The Straits Times, Life! May 12, 2011
Bird story to be restaged
It will be lavish, just like the 1991 production by late director William Teo
By Adeline Chia, arts correspondent
A landmark piece of Singapore theatre is being restaged by one of its original cast members as part of this year’s Singapore Arts Festival.
The Conference Of The Birds, staged in 1991 by the late theatre pioneer William Teo, will be reprised by director Jeremiah Choy next month.
The Sufi story of birds searching for truth and wisdom originally took place in a disused Merbau Road warehouse, and was groundbreaking for its multicultural and multi-disciplinary approach.
While such productions have become common in the two decades since, it made waves then for its use of different Asian art forms, such as Indian classical dance, Chinese opera and ethnic instruments such as angklung and veena.
Choy, who was one of 14 cast members in Teo’s production, hopes that his commemorative version will give younger audiences a chance to see Teo’s work, tying in with the festival’s theme of I Want To Remember.
He says it will not be a ‘Psycho remake’, referring to Gus Van Sant’s 1998 frame-for-frame reconstruction of Alfred Hitchcock’s classic thriller film. Instead it will be ‘in the spirit of William’s production’.
On why he chose to restage the piece, Choy says: ‘It was one of the first pieces I performed in. It was also at the turning point of William’s theatre philosophy, when he investigated Asian theatre forms such as Kathakali dance and Chinese wayang.’
Choy was a young lawyer moonlighting as an actor when he was involved in the first production 20 years ago. Now 49 and the owner of events company OrangeDot, he hopes to give younger actors a chance to experience the late director’s unique style of rehearsing.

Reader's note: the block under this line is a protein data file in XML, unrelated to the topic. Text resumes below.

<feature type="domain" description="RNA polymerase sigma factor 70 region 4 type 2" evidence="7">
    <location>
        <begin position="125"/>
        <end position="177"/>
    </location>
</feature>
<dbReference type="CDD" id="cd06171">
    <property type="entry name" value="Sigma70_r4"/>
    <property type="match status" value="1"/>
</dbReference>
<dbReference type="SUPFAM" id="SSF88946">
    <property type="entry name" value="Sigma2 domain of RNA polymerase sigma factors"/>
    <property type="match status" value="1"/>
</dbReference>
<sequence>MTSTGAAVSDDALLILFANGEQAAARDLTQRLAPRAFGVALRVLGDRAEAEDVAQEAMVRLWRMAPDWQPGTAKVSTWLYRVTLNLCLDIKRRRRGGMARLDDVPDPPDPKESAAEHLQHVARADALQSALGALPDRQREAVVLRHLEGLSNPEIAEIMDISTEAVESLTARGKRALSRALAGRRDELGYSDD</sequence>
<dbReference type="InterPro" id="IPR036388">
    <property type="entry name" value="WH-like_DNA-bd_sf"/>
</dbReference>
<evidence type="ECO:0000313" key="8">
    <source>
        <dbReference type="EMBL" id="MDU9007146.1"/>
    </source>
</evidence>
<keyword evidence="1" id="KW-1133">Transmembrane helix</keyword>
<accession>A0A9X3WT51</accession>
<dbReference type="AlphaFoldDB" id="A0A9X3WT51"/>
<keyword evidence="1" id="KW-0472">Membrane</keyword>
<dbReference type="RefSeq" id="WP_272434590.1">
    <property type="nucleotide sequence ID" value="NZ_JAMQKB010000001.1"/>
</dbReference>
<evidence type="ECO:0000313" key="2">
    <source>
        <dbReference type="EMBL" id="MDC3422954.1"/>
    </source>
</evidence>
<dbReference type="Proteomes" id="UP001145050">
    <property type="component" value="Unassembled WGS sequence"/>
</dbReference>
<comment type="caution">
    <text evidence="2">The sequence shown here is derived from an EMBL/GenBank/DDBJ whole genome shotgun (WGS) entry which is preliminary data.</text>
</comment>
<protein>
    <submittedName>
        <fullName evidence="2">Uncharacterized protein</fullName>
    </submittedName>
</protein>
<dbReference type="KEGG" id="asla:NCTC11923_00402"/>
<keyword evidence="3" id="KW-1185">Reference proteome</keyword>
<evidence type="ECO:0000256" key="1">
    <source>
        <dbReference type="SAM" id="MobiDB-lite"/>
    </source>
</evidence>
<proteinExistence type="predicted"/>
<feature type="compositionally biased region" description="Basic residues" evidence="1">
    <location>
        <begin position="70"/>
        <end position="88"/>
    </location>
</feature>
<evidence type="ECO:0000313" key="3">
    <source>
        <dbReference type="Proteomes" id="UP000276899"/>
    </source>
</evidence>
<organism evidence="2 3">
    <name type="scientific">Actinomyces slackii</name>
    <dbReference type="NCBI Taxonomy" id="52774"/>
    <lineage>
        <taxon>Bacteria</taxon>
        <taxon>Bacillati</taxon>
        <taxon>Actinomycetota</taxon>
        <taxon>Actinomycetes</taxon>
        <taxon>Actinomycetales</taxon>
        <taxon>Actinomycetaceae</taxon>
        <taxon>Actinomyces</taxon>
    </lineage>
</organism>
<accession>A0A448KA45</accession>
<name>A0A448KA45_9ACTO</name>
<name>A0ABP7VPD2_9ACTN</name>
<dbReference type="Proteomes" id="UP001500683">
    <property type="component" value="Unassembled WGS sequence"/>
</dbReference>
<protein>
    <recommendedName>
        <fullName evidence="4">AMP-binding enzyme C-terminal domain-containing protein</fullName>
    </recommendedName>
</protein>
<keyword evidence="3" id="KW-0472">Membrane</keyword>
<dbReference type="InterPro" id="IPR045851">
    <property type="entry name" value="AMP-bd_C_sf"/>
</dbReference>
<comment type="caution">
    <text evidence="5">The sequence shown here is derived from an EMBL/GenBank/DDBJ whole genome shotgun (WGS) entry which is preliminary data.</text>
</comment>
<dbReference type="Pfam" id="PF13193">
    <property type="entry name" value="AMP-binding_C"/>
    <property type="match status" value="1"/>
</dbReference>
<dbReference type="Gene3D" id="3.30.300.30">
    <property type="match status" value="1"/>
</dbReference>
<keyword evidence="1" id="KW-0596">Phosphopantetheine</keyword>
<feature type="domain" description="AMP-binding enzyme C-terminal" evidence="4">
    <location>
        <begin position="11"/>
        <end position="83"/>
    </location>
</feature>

Teo, who died of tuberculosis in 2001 at the age of 41, did not assign characters to actors immediately when he cast them. He let the cast try out different roles during rehearsals before matching them to roles.
He was very open to using non-professional performers. ‘Anyone interested in theatre could come along and be part of his show,’ says Choy.
In the same spirit, he will be using a motley crew of 17 actors from seasoned players to newcomers.
Veteran performers such as Christian Sergeant and Rama Prasad, who played the original hoopoe, a colourful bird that leads a group of birds on their journey, will perform next to new actors such as Tan Shou Chen.
Based on a 12th-century Persian poem, the 1970 script by English director Peter Brook and French writer- actor Jean-Claude Carriere tells of a flock of birds crossing seven valleys to look for their king, Simorgh.
Audiences can expect the lush visual style that was Teo’s trademark. The hairdresser-turned-theatre director was obsessed with beauty and his shows featured lavish make-up, costumes and sets.
Working with photographs of that 1991 show and his memories, Choy and costume designer Lai Chan will create beautiful sarongs and saris for the cast. They will also source for Balinese and Chinese masks to give the production a pan-Asian feel.
That old warehouse, however, has since become home to the Singapore Repertory Theatre. So the show will be held at the Festival Village, an outdoor theatre specially constructed for the arts festival at Esplanade Park. The change in venue means that smaller, intimate moments will have to be scaled up into bigger tableaux.
The director feels that he is not restricted by his predecessor’s vision, although he is ‘trying his best to be as close to it as possible’.
He says: ‘William was very open as a director. If an actor had a better idea for a scene, he would take it.
‘In this sense, I feel I have been given a blank cheque. I can change the production as and when I see fit.’
P/S: Dear Sub Editor, you have chosen such an unfortunate headline.